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Hale Bopp

a comet in the sky

This is Dark Cloud on Wednesday, March 12, 1997.

Last weekend I was driving back from Longmont along the Diagonal. It was about 5:30 in the evening and my eye was following a blinking plane in the distance as it headed north over the mountains. It had reached the spot where a month ago we had watched a plane’s light get bigger and bigger without seeming to move, and this had engendered a conversation about UFO’s and the common things that could cause those reports. The plane I was following crossed another plane, an early star, seemed to bank over the comet, and then headed east. My mind was saying all this as I followed its progress, since my charge, a fourteen year old exhausted by soccer games that day, was not speaking much. Then it registered. A comet.

I had read about and was really excited about the Hale-Bopp comet, supposedly the brightest comet of the century, thus superceding the arrival of Halley’s in the first decade. But Hale Bopp was supposed to be visible in the morning, not the evening, and so I briefly entertained the theory that this was a new comet, totally unexpected, and only a gimlet-eyed old crab in Colorado had seen it first, leading to fame and large paychecks for saying “yes, yes, I discovered it..” on Geraldo, Brokaw, and Lehrer in the months ahead. As I said, I only briefly entertained this, since I suddenly realized that probably nothing appeared in the skies unexpectedly anymore, and I nearly drove off the road.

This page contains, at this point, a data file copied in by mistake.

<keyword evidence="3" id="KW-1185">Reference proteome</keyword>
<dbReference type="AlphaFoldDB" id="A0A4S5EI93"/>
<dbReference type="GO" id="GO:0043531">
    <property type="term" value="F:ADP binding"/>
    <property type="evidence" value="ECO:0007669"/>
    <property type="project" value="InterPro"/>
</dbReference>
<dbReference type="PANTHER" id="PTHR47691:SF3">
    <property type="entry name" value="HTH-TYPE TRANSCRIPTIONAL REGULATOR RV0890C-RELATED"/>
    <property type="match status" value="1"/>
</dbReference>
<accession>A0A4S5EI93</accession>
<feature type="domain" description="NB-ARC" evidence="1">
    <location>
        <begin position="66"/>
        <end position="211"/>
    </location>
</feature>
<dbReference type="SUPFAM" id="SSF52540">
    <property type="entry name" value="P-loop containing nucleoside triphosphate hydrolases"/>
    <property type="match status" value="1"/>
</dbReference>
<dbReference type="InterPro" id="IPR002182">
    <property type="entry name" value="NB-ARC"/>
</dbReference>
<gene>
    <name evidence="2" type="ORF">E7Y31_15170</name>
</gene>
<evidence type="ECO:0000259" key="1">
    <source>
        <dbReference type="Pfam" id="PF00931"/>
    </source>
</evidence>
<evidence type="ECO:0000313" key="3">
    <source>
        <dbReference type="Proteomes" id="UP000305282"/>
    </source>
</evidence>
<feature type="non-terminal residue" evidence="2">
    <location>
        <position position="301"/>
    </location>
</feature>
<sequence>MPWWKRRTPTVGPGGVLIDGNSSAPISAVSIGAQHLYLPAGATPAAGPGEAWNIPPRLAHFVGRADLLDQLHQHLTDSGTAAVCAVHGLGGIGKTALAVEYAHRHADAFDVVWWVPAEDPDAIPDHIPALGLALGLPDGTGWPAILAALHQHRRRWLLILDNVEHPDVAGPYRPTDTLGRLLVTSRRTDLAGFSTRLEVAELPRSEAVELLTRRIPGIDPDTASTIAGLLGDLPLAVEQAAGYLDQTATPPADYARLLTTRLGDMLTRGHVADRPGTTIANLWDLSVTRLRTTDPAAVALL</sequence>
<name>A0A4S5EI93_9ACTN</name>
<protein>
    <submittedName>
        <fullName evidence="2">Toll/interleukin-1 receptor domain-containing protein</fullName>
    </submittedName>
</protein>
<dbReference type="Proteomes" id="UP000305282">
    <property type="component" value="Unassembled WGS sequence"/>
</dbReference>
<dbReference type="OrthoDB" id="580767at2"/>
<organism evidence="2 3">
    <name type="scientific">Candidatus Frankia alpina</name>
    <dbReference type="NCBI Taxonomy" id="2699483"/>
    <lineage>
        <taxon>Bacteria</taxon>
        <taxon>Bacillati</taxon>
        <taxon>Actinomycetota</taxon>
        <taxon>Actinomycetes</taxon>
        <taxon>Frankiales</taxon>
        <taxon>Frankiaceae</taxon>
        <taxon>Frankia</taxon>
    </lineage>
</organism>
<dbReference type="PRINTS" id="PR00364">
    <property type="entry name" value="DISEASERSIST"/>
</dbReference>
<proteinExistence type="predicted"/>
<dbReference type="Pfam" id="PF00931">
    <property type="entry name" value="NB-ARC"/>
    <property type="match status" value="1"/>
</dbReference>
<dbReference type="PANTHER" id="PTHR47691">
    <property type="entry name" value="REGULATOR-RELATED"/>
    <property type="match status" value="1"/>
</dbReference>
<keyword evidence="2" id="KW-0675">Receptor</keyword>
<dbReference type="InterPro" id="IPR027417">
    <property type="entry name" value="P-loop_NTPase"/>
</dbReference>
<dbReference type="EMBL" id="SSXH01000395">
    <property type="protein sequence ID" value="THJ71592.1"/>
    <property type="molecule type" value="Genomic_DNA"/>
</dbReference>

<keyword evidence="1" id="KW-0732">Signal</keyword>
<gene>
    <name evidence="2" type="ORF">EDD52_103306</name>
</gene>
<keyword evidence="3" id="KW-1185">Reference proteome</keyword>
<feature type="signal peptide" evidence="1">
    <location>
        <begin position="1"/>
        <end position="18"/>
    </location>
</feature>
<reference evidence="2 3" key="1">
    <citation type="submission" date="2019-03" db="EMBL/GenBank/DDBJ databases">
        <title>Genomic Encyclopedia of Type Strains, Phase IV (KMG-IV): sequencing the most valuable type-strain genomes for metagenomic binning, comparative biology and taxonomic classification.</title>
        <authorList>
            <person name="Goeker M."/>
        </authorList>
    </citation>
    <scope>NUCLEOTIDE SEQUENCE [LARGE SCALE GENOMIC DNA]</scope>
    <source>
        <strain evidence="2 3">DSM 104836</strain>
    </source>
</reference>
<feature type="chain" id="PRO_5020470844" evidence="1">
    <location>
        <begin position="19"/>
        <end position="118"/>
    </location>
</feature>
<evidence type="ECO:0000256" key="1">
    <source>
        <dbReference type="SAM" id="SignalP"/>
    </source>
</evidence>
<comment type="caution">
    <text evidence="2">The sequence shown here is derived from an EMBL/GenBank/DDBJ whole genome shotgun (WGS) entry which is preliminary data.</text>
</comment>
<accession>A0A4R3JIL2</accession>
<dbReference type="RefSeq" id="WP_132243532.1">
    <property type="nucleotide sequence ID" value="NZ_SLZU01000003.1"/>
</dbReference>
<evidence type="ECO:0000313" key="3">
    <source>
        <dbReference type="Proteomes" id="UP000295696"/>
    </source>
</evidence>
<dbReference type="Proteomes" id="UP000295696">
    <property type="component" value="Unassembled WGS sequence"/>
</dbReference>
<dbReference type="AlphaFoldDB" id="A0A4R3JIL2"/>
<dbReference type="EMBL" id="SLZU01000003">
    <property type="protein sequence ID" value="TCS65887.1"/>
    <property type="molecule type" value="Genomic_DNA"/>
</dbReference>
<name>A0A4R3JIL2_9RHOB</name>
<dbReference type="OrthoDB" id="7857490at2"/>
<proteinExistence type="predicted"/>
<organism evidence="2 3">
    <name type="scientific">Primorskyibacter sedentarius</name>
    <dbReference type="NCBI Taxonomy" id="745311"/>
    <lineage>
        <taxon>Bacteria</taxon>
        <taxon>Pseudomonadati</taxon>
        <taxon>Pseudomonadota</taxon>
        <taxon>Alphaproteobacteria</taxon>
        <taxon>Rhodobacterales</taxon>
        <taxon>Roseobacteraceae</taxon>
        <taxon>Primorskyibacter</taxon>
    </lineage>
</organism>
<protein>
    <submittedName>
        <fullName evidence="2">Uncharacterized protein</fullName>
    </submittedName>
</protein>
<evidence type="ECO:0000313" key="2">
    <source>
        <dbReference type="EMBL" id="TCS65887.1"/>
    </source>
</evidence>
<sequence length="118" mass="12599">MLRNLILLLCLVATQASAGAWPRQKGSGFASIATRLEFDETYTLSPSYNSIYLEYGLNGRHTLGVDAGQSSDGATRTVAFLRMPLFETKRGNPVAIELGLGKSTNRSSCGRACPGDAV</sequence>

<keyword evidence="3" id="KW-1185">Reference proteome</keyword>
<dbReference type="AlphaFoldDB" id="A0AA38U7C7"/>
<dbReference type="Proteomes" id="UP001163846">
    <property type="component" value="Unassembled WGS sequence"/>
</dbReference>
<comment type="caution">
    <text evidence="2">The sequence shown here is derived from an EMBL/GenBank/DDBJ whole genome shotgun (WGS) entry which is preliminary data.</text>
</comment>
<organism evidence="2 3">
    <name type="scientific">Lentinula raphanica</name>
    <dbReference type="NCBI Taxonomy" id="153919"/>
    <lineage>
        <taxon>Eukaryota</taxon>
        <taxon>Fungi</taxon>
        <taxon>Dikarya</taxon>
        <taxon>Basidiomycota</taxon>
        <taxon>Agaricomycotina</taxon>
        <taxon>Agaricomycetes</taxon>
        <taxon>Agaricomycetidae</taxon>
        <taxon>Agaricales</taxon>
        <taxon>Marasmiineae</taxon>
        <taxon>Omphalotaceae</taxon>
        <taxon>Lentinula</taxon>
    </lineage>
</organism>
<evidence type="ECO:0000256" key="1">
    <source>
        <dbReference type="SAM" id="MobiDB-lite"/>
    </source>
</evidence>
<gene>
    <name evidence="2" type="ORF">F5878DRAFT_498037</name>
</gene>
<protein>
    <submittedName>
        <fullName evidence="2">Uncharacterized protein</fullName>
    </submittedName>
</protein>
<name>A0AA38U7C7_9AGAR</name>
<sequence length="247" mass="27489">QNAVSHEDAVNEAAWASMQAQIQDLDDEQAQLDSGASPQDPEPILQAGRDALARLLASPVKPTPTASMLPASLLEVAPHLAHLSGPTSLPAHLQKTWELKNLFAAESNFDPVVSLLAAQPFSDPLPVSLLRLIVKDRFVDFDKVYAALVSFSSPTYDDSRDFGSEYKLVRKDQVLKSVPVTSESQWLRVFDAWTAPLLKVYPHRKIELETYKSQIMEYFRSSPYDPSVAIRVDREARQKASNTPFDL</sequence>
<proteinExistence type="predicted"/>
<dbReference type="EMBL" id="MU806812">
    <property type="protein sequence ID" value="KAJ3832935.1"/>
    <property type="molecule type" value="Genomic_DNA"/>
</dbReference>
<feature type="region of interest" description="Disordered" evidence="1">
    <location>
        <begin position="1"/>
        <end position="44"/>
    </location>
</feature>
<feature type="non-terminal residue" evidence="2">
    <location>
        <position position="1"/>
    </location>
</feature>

The lurch adjusted the attitude of my charge, who wanted to know what was going on and as I calmly explained at about Mach 7 that I had just unexpectedly seen a comet, and I had waited all my life to be able to see one, and that in two years there had been two visible without a telescope, and what a bummer it had been a couple of decades ago to wait for Kahoutek and a decade ago for Halley’s and to see absolutely nothing like the spray of white paint across the sky that were always suggested by painting and recollection, and here was one, already brighter than the one last year, and wasn’t it beautiful. “Yeah,” he said, staring with the intensity level normally reserved for scanning the sidelines at soccer games for the location of the orange bucket. “Neat.” I continued my absolutely fascinating dissertation on comets, how I had lain on the decks of boats in the Caribbean bemoaning their current non-existence, berating the scaremongers who saw them only as subjects for bad television movies, adding that throughout the centuries, they were said to forecast both great and bad kings, from signaling their birth to their death. You know, Shakespeare. When a prince dies, the very heavens announce the fact or something. Wasn’t it beautiful?

Yes, he said, then stared at me. “Having a little trouble catching the excitement wave,” he said.